Tinderbox Forum

A Hyperbolic Mess

Hi folks, I have a document that’s organized like this (arrows indicate linkages, childcount is the number in parens):

So for example, note “10” in “Participants” links to five notes in “Data Items” (01-10, 02-10, 03-10, 04-10, 05-10). Those five notes link to 12 Data Extracts, for example, here are nine of them from Data Item 02-10.

And those data extracts are coded in all sorts of ways, for example, here is one data extract from 02-10 that links to three codes.

I wish to view these codes in an exploratory manner that I think hyperbolic view is designed for. For example, I’d love to see my codes (red in the photo below) and their relationship to the extracts (blue) like this:

But hyperbolic view slows my machine to a non-responsive crawl and looks like this:

Is there any hope for using this view with so many items, or is this just a limitation I’ll have to accept and move on from?


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For example, would it render more elegantly if the data were organized in a different way? Instead of:

Maybe this?

I thikn that’s where the view is right now, but innovations are planned. The view was just getting going when we all got diverted onto ziplinks and the like.

As you show, the problem is the view plots all connected notes leading to visual overkill and (cpu overkill!). One of the suggested ideas is being able to filter to only show some link type(s), whereas at present you can only emphasise the lines for one type. Not so helpful when you’ve a complex doc—it won’t surprise you’ve I’ve docs that look rather like your grab.

Another suggestion is a limited scope view, e.g. everything/filter things within N links of the focus note.

Anyway if you see things of interest in this view, I’m sure @eastgate would be interested to hear your ideas so as to feed into current work.

Until then, I’m afraid it’s “No jam today; jam tomorrow.”

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Is this something I can do now?

Not at present. I was just noting some of the suggestions that have been made of late. I think there are two separate design challenges here:

  • what is plotted, i.e. filtering in various forms
  • visualising what is plotted. As the number of items grows the load created by amount of data drawn to screen needs consideration.
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Beck, Yes, there is, but it takes a little thinking about what you want to do. You can re-engineer the links you want to focus on by create notes, agents, and linkTo actions. I could try to experiment with this now, but it might be easier to go over this together on our call Sunday. We can then back that into training for the community. NOTE: I’ve had success doing this with other files.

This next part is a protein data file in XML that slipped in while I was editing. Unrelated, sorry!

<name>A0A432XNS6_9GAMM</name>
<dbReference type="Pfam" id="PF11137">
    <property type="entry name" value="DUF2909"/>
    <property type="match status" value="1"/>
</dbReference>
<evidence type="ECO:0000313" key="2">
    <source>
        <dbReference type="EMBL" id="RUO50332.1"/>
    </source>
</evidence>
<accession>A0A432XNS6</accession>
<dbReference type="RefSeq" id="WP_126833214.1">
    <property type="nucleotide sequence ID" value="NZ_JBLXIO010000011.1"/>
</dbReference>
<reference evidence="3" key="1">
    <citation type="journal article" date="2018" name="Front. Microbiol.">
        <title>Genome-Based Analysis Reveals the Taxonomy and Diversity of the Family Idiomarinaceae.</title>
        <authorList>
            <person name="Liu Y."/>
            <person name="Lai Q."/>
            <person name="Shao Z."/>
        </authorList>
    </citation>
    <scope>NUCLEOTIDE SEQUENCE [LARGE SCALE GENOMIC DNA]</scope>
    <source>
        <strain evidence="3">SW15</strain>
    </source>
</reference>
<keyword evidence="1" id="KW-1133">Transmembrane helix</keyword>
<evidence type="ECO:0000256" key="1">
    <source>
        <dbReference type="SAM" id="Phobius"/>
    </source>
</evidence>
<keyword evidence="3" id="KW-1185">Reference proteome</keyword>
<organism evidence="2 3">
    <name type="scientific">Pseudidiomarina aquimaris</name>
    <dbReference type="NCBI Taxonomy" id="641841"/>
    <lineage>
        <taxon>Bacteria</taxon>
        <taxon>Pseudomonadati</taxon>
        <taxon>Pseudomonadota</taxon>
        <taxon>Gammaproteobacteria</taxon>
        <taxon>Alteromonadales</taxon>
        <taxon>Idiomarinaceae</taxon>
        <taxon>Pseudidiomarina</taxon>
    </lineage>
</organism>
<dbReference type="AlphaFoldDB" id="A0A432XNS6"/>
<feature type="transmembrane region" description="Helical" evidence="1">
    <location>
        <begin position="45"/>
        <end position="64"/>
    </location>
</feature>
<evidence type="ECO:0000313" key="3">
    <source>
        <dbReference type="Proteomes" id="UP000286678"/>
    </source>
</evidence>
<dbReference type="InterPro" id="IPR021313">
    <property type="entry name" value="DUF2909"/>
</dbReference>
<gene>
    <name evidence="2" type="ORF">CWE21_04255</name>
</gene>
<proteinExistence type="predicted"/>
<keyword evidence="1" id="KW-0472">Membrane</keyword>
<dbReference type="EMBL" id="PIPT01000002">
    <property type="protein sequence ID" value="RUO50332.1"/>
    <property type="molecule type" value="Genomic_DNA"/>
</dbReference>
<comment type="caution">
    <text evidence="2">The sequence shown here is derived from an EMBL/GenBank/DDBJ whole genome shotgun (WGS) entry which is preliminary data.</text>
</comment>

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If you’re thinking of the mechanism you’ve used in your thesis doc, I wonder if that’s flexible enough for ad hoc use. If nothing else, the discussion here makes me look forward to hyperbolic view improvements; I think the view has yet to really show it’s potential (due to display complexity/filter issues—which I’m not assuming are trivial from a design perspective).

What a great picture to illustrate the issue

This question of the practical utility of a graph of links has been discussed quite a bit in the Devonthink and Obsidian forums lately. So far they all come down to the same thing - it seems like an amazing idea at first, but in practice it is hard to get the filtering of what you want to see to a level that still keeps the big picture usable.

I agree with the goal, I agree with the concerns raised - not sure yet what the answer is but I agree it is likely in the area of how to effectively filter what you want to see.

Sort of, in, I think we can use the “node” linking method that I used in my “analyzing massive spreadsheet” work. I, quickly, ran into the same problem that @beck faced, and with a little noodling was able to come up with a centralized node, linkTo strategy. I. don’t want to get ahead of myself, though, and presume this will work for Beck. We’ll discuss it Sunday.

Sure, and I think it’s a good thing for the Saturday meet-up. Many eyes, etc. :smiley:

An update on my progress here. I ended exporting data from Tinderbox and opening it up in Obsidian and while there are definitely shortcomings, it’s a serviceable option for exploration until Hyperbolic shapes up. I need both apps up at once to annotate, verify, etc.

There’s a fairly extensive research literature on the subject. I think the map view, originating in Storyspace and improved over the years, remains the most broadly useful exemplar. Hyperbolic view will benefit from filters.

And there will always be messes, because some topics are messy. I remember a summer job when I was in school, working on computational models for walking. It seems simple enough. Start with the left hip at {0,0}, extend a femur of length L and angle {theta, phi), figure out where the knee is. Then extend the fiber of length M… The equations were godawful. I couldn’t simplify them. I was certain I’d made a ghastly mistake. But no: nature had no particular reason to make this simple, especially not in Cartesian space, and it simply isn’t.

Great quote…but Tinderbox can help you get the mess under control. :slight_smile: